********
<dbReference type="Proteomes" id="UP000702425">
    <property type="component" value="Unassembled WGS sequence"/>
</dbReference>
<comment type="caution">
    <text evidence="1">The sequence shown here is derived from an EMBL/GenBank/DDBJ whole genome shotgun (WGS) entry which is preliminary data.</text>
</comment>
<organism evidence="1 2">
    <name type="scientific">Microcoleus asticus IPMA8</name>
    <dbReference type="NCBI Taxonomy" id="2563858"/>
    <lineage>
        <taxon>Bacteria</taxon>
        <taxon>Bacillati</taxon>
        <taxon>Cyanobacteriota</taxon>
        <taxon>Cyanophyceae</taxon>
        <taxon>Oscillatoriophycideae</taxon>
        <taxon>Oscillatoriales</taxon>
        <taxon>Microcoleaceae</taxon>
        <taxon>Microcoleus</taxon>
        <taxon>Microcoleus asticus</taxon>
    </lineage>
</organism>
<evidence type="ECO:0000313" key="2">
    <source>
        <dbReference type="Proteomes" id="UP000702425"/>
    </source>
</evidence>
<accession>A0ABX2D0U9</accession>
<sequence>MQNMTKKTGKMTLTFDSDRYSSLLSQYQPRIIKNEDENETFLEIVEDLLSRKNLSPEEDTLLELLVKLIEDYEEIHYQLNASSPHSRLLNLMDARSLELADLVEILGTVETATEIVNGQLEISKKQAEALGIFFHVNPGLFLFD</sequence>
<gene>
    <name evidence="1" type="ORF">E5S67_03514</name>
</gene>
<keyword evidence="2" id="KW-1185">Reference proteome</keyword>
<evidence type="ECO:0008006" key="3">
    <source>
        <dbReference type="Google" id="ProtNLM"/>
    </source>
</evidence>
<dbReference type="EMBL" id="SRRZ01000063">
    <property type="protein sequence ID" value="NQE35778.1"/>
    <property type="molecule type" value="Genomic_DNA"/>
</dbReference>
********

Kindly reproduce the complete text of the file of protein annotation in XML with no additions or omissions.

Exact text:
<dbReference type="Proteomes" id="UP000702425">
    <property type="component" value="Unassembled WGS sequence"/>
</dbReference>
<comment type="caution">
    <text evidence="1">The sequence shown here is derived from an EMBL/GenBank/DDBJ whole genome shotgun (WGS) entry which is preliminary data.</text>
</comment>
<organism evidence="1 2">
    <name type="scientific">Microcoleus asticus IPMA8</name>
    <dbReference type="NCBI Taxonomy" id="2563858"/>
    <lineage>
        <taxon>Bacteria</taxon>
        <taxon>Bacillati</taxon>
        <taxon>Cyanobacteriota</taxon>
        <taxon>Cyanophyceae</taxon>
        <taxon>Oscillatoriophycideae</taxon>
        <taxon>Oscillatoriales</taxon>
        <taxon>Microcoleaceae</taxon>
        <taxon>Microcoleus</taxon>
        <taxon>Microcoleus asticus</taxon>
    </lineage>
</organism>
<evidence type="ECO:0000313" key="2">
    <source>
        <dbReference type="Proteomes" id="UP000702425"/>
    </source>
</evidence>
<accession>A0ABX2D0U9</accession>
<sequence>MQNMTKKTGKMTLTFDSDRYSSLLSQYQPRIIKNEDENETFLEIVEDLLSRKNLSPEEDTLLELLVKLIEDYEEIHYQLNASSPHSRLLNLMDARSLELADLVEILGTVETATEIVNGQLEISKKQAEALGIFFHVNPGLFLFD</sequence>
<gene>
    <name evidence="1" type="ORF">E5S67_03514</name>
</gene>
<keyword evidence="2" id="KW-1185">Reference proteome</keyword>
<evidence type="ECO:0008006" key="3">
    <source>
        <dbReference type="Google" id="ProtNLM"/>
    </source>
</evidence>
<dbReference type="EMBL" id="SRRZ01000063">
    <property type="protein sequence ID" value="NQE35778.1"/>
    <property type="molecule type" value="Genomic_DNA"/>
</dbReference>